Growth of Pythium aphanidermatum, Pythium ultimum, Pythium irregulare, Phytophthora nicoctianae, Phytophthora cinnomomi, Fusarium oxysporum, Rhizoctonia solani and Thielaviopsis basicoli was inhibited in vitro when grown in a clarified V-8 nutrient solution containing 10% garlic extract. After exposure to 10% garlic extract for 3 days, all fungi and fungal-like organisms failed to grow after being washed and transferred to fresh cornmeal agar nutrient medium without garlic extract. When Sphagnum peat was inoculated with P. aphanidermatum and drenched with solutions containing varying concentrations of garlic extract, a single drench of 35% garlic extract or two drenches of 15% garlic extract were required to rid the substrate of viable P. aphanidermatum. In sand, a single application of 25% garlic extract or two applications of 10% garlic extract were required to rid the sand of viable P. aphanidermatum Thus, Sphagnum peat appeared to partially inactivate the components in garlic and did so to a greater extent than sand. Therefore, efficacy of garlic extract as a soil drench fungicide will be affected by the type of substrate or soil to which the garlic extract is applied.
Jack A. Hartwigsen and Michael R. Evans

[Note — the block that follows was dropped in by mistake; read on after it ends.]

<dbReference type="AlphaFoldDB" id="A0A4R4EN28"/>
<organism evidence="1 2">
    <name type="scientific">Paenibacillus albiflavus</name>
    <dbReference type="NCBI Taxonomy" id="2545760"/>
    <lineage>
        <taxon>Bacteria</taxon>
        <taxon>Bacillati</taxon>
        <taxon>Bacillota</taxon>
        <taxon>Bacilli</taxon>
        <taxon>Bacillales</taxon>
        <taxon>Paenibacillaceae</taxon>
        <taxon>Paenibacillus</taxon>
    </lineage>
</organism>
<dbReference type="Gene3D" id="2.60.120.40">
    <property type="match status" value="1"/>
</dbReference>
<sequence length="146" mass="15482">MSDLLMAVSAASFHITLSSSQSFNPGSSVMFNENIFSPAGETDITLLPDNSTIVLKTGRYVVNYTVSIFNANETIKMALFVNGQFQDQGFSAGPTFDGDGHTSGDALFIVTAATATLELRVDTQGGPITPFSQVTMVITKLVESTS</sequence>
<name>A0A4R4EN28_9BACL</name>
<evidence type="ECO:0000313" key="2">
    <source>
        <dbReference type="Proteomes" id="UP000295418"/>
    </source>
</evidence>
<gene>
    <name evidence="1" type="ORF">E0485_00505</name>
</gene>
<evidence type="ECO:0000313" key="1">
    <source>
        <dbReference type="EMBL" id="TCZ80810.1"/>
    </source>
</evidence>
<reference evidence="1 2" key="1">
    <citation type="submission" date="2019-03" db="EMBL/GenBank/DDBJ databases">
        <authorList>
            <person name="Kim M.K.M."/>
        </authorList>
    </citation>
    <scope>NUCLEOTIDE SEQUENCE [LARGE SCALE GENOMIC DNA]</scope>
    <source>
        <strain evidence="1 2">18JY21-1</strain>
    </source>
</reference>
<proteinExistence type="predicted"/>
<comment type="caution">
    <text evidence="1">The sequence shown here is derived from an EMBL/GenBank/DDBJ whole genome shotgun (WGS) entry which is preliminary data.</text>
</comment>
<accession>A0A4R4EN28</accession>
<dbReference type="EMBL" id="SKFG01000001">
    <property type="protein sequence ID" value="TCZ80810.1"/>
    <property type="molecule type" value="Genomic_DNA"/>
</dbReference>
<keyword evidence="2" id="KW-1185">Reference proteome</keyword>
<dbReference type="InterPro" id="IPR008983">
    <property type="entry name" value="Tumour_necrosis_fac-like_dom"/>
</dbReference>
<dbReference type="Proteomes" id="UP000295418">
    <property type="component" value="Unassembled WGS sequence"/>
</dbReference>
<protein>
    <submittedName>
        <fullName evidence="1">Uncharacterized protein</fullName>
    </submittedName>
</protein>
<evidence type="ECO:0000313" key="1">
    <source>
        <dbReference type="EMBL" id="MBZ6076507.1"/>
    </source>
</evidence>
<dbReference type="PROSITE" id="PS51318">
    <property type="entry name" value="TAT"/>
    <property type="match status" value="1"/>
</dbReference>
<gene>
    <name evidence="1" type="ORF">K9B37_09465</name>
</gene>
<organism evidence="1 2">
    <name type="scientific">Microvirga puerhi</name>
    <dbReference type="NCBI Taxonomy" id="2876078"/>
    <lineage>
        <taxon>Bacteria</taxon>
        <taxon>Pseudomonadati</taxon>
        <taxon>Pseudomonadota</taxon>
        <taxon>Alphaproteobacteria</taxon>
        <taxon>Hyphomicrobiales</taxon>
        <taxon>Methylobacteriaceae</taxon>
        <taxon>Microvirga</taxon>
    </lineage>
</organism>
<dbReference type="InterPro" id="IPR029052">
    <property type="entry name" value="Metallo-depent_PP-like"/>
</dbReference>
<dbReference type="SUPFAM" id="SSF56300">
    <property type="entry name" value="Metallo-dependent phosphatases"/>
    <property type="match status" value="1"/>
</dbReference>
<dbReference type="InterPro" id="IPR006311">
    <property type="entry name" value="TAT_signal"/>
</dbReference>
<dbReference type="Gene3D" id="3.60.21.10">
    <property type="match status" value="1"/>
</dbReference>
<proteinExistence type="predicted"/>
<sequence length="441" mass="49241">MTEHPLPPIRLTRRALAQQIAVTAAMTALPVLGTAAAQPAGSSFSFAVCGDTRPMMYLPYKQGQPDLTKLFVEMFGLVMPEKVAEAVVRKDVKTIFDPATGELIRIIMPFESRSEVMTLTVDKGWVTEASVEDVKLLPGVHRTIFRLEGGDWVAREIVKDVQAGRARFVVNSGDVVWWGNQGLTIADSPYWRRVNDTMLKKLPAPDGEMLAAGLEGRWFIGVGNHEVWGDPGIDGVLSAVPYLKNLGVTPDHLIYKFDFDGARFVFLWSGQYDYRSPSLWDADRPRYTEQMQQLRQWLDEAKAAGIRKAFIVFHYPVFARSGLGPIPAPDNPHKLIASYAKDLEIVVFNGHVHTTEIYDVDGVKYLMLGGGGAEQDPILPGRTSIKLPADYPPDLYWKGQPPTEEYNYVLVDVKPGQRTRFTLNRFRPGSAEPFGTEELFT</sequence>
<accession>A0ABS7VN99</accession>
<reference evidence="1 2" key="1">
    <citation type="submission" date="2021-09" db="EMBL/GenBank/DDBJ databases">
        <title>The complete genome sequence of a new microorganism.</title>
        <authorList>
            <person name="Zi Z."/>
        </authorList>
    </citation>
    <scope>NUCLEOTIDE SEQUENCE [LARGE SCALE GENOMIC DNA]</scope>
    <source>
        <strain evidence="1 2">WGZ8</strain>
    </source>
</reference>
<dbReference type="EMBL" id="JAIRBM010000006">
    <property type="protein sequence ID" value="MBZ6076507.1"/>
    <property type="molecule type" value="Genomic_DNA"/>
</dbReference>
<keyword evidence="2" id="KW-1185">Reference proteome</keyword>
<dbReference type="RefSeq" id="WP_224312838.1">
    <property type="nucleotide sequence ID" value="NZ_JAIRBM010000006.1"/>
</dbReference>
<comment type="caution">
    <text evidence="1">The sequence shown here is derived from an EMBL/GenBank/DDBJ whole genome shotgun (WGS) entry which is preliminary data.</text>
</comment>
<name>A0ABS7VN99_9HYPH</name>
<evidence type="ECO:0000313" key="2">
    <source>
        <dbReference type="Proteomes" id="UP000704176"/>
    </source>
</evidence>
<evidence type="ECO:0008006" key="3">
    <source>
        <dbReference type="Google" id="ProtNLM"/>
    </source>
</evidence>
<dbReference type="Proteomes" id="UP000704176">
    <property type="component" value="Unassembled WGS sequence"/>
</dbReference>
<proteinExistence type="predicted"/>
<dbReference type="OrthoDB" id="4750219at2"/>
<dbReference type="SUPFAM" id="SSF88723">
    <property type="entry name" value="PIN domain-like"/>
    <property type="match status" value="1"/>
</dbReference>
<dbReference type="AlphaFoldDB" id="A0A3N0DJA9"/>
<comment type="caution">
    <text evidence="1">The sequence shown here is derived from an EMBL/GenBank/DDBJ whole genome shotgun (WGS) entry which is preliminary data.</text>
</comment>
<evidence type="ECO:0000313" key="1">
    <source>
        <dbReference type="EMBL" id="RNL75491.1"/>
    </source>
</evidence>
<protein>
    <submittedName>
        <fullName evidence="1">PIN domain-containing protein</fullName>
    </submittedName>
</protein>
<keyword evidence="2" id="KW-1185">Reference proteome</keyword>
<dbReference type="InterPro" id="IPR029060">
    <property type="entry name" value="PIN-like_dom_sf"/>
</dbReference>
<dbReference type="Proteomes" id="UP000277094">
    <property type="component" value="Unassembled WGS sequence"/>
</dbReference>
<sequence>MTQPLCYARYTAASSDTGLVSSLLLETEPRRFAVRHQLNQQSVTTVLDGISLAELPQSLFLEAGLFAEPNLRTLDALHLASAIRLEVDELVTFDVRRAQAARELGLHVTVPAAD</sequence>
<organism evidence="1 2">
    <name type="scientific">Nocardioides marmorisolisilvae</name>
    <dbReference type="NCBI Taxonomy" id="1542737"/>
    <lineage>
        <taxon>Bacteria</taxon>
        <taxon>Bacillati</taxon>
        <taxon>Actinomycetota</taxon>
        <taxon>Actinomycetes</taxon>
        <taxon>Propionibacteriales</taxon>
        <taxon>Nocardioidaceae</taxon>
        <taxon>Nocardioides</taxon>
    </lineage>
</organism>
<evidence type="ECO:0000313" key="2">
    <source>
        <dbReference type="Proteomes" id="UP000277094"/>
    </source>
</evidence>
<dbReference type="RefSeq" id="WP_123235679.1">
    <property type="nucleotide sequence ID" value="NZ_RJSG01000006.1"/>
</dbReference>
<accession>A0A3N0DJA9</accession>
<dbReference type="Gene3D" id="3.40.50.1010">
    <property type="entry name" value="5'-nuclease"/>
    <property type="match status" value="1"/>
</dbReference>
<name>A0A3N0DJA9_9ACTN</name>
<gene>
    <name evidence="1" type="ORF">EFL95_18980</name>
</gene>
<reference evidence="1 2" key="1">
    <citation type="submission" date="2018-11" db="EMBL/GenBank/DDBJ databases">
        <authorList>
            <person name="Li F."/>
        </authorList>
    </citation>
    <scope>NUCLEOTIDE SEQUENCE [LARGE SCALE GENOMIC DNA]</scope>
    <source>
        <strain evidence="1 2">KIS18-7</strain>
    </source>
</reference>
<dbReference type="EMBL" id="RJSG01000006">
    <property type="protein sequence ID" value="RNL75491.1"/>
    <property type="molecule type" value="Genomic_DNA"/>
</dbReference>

Cucumis sativus (cucumber), Pelargonium × hortorum (geranium), Tagetes patula (marigold), and Cucurbita pepo (squash) seed were sown into plug cells (5 ml volume) filled with a germination substrate containing peat, vermiculite, and perlite. After the seed were sown, the substrate was saturated with solution containing 0 (deionized water) 2500, or 5000 mg/L humic acid (HA). Additional treatments included seed which were sown into the substrate and saturated with nutrient solutions corresponding to the nutrient concentration of each humic acid solution. Seed were placed in a growth chamber and maintained at 22°C and under a 12-h photoperiod with a PPF of 275 μmol·m–2·s–1. After 10 d for cucumber and squash and 14 d for marigold and geranium, plants were harvested and root and shoot fresh mass recorded. Shoot fresh mass was not significantly affected by treatment for any of the species tested. Except for squash, root fresh mass was significantly increased by humic acid treatments. For cucumber, root fresh mass ranged from 0.24 g in deionized water to 0.34 g in 2500 and 5000 mg/L HA. Geranium root fresh mass ranged from 0.03 g in deionized water and 5000 mg/L HA to 0.05 g in 2500 mg/L HA. Marigold root fresh mass ranged from 0.02 g in deionized water to 0.03 g in 2500 and 5000 mg/L HA. Root fresh mass for nutrient controls were similar to those for deionized water.